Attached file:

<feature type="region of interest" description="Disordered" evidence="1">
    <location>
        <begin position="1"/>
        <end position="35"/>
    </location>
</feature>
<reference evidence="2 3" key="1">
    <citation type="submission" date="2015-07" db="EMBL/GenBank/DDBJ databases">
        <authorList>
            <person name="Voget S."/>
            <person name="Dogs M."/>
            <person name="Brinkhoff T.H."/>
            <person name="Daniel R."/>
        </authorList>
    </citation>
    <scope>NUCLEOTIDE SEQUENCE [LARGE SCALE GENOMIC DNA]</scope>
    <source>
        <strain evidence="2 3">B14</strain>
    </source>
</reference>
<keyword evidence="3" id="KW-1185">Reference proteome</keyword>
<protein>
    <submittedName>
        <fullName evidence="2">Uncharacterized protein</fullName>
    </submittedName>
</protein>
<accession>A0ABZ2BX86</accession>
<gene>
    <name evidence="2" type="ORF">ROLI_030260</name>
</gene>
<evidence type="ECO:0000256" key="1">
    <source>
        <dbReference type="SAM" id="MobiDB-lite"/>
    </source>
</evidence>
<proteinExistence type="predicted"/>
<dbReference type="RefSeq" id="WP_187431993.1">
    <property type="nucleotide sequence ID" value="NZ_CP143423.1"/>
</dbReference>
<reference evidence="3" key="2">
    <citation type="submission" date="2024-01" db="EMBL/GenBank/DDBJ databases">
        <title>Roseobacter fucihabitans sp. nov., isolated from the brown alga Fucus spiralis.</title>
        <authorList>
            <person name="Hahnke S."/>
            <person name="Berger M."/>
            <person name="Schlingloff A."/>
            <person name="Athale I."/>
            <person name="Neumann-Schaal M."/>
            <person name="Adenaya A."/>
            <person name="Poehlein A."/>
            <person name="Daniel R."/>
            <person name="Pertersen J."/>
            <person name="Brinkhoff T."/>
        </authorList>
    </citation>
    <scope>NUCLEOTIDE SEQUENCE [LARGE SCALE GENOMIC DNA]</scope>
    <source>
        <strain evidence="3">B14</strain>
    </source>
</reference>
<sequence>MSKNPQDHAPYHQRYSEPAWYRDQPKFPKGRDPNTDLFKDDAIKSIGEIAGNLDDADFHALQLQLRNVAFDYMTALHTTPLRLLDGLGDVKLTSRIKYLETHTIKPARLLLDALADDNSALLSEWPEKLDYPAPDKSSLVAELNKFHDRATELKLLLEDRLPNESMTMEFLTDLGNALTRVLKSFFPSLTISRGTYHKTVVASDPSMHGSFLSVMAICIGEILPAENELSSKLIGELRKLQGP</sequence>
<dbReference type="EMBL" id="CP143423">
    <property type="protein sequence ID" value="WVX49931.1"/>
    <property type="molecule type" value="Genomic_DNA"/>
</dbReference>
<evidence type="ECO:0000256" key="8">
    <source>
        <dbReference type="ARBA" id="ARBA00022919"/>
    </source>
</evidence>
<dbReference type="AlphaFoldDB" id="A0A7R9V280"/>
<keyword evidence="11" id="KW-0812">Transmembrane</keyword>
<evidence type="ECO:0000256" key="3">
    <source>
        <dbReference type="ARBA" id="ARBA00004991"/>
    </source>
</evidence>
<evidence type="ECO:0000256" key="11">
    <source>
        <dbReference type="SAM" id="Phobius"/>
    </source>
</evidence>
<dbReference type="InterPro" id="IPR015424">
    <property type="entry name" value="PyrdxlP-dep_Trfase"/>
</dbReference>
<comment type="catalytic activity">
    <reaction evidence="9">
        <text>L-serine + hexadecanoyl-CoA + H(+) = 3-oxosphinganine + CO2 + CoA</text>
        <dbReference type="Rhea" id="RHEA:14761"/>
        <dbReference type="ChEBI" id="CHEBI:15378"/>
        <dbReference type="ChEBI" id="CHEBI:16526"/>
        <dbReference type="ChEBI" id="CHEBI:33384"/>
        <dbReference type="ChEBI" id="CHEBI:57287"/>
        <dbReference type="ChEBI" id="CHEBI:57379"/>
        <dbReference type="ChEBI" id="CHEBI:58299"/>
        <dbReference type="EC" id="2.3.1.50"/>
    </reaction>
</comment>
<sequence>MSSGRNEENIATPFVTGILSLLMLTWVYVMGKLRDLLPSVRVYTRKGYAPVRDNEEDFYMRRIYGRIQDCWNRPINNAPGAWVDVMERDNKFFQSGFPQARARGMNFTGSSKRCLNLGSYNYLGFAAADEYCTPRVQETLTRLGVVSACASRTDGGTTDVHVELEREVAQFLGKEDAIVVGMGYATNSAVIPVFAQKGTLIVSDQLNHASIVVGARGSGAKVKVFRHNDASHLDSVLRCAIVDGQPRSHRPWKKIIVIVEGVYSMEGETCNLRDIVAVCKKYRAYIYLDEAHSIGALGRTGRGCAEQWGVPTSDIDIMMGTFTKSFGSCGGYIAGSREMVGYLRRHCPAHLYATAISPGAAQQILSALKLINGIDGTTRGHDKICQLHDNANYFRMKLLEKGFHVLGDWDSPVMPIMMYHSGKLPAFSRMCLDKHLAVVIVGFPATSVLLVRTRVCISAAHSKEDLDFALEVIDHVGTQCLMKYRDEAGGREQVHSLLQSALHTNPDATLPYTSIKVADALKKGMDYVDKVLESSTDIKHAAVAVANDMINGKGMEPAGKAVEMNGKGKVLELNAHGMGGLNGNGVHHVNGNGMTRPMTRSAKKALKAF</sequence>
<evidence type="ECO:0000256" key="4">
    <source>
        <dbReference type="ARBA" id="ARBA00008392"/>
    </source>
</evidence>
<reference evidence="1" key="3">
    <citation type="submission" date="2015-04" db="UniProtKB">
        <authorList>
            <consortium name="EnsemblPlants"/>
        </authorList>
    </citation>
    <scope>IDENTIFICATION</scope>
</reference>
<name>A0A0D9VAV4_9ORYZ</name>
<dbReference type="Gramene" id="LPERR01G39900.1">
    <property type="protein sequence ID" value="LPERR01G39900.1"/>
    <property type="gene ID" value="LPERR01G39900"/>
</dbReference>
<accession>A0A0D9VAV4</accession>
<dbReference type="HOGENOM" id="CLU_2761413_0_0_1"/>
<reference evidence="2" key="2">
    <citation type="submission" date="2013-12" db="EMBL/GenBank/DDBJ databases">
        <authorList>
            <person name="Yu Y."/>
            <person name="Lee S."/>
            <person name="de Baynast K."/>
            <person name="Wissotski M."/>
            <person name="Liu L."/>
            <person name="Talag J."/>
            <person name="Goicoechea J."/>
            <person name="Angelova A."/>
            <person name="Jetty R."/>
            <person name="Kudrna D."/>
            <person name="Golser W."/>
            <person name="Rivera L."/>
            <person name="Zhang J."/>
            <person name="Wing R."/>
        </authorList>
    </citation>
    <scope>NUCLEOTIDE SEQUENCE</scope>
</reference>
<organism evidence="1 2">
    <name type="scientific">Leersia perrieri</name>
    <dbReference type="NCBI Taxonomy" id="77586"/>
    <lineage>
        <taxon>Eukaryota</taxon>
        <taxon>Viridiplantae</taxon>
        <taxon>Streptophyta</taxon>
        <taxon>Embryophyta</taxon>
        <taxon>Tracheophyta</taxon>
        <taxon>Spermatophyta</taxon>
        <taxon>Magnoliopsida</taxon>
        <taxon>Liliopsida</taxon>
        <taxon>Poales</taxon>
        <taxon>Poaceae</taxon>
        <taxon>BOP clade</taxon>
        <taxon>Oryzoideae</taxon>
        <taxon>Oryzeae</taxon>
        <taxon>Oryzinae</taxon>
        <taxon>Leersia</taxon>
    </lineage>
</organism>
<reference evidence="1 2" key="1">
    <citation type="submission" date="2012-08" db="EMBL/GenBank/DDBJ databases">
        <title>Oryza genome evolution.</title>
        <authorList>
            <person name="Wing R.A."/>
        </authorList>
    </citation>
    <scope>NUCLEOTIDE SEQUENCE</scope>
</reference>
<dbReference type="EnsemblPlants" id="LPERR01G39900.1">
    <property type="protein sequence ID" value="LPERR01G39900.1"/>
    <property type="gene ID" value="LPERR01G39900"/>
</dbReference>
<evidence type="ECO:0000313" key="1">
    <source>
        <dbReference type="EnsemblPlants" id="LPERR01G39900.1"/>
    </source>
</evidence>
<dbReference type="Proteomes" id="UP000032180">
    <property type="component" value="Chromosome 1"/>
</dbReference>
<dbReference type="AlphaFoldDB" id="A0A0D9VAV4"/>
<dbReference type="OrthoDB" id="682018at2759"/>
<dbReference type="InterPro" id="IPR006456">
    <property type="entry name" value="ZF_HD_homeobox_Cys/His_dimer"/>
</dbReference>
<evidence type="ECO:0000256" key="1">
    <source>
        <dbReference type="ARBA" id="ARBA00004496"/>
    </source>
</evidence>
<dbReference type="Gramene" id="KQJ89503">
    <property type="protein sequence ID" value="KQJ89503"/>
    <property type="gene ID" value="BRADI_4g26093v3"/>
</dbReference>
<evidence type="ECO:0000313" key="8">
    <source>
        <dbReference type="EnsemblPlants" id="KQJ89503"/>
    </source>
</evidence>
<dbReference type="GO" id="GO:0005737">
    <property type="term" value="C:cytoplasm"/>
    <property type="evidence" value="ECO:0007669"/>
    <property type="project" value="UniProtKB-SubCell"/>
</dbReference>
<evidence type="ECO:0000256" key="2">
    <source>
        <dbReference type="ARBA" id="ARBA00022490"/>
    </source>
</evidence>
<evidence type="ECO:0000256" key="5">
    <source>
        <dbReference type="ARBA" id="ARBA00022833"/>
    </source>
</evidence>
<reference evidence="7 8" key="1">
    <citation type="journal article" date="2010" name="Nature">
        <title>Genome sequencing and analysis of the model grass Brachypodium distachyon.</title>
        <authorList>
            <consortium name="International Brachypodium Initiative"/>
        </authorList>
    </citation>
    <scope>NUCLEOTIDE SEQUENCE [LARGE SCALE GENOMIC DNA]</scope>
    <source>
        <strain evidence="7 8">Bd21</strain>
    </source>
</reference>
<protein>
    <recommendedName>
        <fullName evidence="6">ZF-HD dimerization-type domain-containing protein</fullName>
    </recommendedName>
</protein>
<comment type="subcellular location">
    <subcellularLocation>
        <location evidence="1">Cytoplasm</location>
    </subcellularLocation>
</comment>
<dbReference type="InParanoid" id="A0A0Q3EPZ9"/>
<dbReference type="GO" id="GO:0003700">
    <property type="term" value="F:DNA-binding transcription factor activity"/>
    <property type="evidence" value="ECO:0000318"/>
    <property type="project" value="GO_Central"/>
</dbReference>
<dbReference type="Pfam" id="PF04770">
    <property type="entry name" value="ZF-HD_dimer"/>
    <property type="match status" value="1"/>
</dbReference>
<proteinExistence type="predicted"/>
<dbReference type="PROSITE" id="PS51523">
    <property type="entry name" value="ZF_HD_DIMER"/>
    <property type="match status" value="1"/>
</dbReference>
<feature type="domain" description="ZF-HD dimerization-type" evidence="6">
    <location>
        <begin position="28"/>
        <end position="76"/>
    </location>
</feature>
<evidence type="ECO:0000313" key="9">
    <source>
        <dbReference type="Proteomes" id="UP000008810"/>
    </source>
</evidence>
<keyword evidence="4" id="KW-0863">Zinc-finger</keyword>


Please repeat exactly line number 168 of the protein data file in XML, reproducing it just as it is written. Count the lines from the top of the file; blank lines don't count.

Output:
    </citation>